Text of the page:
The Ven. Martin Williams writes:
THERE can be no doubt as to the effectiveness of the ministry of Bishop David Thomas (Obituary, 19 May) in terms of the ground he covered, and the lives he touched, but above all in the encouragement he gave to “traditionalists” (he disliked the term himself) in Wales and beyond, not least to ordinands and to those he ordained. He embodied the continuity of the Welsh Catholic tradition in its Anglican context.
His was a provincial ministry, covering six dioceses, in collegiality with diocesan bishops, not all of whom were necessarily in favour of his appointment or of the office he held. He gave of himself, unrelentingly, for 12 years; it is not an exaggeration to say that he reflected the person of the Good Shepherd, who laid down his life for his sheep.
He was very much a provincial bishop, involved in many aspects of the Church’s life. He attended Bishops’ meetings; was the episcopal representative on the Liturgical Commission, of which he had been the Secretary for most of his time in Llandaff. It fell to him to make significant contributions to the drafting and eventual publication of the eucharistic liturgy of the 2004 Book of Common Prayer.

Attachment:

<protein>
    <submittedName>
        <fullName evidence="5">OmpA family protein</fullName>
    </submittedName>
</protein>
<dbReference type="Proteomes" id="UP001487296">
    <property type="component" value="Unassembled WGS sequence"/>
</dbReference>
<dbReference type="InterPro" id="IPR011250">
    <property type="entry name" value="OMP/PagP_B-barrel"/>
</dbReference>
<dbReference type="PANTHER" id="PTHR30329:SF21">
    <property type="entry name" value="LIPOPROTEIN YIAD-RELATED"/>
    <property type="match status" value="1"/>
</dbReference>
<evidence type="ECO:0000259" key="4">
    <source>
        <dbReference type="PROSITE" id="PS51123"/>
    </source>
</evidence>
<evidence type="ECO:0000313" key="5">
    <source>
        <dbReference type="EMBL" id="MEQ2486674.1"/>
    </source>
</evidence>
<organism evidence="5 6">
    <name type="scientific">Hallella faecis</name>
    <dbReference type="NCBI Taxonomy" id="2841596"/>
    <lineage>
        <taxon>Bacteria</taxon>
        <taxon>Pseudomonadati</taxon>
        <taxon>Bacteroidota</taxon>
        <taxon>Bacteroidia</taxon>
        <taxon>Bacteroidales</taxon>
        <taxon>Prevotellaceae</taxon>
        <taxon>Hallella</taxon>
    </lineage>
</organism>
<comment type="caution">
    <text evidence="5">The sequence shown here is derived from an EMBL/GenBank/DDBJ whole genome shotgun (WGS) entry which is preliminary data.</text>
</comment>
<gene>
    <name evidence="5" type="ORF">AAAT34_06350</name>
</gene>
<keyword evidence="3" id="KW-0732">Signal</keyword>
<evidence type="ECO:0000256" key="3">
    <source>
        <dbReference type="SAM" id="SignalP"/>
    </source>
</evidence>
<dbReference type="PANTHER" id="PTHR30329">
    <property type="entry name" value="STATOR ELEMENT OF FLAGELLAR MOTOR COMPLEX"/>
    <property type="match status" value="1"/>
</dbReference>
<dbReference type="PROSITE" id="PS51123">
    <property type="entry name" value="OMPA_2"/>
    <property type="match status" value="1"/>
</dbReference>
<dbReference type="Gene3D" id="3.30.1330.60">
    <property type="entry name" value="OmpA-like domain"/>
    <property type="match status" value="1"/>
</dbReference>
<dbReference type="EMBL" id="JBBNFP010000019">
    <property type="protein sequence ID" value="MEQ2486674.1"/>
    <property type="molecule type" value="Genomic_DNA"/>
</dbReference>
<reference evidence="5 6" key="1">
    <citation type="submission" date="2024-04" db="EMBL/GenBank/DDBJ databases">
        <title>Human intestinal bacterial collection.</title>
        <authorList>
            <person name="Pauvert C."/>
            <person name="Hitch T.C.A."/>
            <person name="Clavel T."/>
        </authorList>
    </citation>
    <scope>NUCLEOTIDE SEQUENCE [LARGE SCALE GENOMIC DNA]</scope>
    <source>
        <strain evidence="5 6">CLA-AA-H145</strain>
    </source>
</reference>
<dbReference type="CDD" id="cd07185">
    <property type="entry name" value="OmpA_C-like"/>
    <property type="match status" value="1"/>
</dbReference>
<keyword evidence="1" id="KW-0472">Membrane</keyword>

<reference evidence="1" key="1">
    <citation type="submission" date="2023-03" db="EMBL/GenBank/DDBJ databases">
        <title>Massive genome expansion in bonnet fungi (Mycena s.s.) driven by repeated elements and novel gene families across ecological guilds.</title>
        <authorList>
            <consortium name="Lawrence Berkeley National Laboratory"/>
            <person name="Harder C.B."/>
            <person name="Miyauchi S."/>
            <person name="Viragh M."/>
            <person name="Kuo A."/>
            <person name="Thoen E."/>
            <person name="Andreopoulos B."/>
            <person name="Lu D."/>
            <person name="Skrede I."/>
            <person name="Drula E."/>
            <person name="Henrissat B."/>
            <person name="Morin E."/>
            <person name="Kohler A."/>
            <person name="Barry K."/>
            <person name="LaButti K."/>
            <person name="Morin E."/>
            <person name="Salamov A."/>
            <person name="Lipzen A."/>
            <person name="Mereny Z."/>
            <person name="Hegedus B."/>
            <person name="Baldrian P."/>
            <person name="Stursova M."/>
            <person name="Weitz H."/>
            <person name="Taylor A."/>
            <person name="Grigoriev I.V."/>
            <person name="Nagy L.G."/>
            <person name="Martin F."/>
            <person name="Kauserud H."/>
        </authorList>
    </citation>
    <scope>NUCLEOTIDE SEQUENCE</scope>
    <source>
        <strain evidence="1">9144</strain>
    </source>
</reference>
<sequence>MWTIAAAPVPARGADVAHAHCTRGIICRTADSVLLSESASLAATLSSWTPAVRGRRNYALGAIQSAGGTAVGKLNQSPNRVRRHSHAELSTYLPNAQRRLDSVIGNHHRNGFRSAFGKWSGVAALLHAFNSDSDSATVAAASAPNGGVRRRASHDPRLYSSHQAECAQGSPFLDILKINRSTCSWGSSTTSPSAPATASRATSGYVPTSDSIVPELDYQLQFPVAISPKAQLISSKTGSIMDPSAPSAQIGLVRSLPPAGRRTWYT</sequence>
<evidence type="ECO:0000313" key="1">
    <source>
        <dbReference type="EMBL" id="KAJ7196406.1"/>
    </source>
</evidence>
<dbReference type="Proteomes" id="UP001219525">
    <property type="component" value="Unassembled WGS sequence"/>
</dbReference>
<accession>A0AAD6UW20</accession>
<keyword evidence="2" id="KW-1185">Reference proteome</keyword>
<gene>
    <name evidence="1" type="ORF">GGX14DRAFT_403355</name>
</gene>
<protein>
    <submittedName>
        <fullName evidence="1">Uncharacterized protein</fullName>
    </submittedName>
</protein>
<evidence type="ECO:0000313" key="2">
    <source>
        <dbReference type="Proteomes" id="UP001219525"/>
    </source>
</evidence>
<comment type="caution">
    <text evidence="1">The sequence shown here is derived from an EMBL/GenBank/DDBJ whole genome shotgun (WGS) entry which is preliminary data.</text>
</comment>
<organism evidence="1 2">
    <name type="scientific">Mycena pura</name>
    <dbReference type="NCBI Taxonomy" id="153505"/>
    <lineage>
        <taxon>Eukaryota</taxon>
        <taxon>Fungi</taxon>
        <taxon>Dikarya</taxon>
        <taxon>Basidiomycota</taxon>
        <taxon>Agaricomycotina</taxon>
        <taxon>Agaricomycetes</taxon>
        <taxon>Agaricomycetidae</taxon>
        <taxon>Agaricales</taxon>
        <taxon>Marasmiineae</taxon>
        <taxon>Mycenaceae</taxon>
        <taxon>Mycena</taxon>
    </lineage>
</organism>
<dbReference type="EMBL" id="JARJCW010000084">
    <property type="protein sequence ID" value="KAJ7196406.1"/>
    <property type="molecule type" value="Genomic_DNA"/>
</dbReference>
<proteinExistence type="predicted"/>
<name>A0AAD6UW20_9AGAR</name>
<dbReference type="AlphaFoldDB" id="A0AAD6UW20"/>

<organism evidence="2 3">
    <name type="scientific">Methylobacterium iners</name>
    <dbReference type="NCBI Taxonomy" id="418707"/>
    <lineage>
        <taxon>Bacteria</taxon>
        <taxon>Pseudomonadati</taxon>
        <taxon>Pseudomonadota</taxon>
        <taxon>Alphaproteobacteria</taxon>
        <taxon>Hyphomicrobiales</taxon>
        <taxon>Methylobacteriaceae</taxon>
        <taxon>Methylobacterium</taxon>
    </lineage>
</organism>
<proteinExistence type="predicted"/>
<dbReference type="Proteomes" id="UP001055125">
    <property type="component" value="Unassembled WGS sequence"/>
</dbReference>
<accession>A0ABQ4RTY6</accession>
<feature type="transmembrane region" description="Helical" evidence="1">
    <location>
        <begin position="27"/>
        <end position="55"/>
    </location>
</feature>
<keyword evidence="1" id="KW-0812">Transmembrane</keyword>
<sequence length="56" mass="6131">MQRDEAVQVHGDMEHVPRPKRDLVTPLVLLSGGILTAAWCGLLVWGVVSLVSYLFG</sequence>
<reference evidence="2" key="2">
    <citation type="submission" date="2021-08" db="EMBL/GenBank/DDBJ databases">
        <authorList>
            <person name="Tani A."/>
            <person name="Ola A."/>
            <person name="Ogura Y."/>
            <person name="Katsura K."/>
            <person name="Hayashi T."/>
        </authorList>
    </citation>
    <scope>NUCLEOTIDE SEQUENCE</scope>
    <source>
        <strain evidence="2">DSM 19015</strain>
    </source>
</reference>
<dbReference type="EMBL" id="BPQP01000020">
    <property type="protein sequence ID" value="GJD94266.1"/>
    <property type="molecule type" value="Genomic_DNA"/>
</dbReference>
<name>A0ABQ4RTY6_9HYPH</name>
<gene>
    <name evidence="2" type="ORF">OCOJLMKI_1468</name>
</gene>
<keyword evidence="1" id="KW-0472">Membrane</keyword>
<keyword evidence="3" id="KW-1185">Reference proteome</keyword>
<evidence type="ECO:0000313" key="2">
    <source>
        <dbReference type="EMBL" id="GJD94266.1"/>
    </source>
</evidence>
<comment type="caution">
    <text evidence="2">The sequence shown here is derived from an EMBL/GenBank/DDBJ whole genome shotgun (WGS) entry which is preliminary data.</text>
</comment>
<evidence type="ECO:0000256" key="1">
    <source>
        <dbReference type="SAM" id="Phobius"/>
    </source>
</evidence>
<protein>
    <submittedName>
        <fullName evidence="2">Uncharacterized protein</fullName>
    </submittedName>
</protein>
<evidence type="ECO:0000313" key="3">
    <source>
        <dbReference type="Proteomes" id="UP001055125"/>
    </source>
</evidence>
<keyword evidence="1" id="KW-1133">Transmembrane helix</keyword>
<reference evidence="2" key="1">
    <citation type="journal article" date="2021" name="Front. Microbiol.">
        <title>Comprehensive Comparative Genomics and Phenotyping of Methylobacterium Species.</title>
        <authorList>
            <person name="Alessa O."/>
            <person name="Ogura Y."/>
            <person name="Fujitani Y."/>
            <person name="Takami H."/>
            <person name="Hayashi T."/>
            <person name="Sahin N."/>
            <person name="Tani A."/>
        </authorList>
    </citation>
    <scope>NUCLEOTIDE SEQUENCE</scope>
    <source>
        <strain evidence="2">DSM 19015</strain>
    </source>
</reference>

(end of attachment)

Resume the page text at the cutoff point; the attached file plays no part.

Meanwhile, the whole of the province was his parish. He must have spent many hours on the road, visiting parishes across the country, whose road network is not the easiest or quickest to negotiate. At his home in Abergavenny, he had the inevitable office work of a pastor, with the aid of a single secretary. Many would come to talk to him, besides all those who would use the telephone, often distressed or bewildered clergy, at all hours of day or night.
Outside of the province, he was in demand as both a preacher and a retreat or pilgrimage leader.
The set pieces of his episcopal ministry were memorable and inspiring: the ordinations, the chrism masses, and his homilies on those occasions, and the festivals of faith at which he presided. But, like the Good Shepherd, he was pastor and leader. His deeply affectionate nature and gift for friendship made him both accessible and vulnerable.
As a theologian, he was practical rather than academic, though he was Select Preacher to the University of Oxford in 1987, and had been a contributor to The Ministry of the Word, edited by Geoffrey Cuming (OUP, 1979). He was appalled at the flight from theology so prevalent in the Church today.
If David was the son and grandson of priests, he leaves behind a devout Christian family. The Priory Church of St Mary, Abergavenny, which he loved and where, as a bishop, he attended the daily offices and masses when at home and his ordinations took place, was the venue for his funeral mass on 5 June.
We salute his memory as we pray for him to be admitted to the company of the apostolic priesthood for all eternity.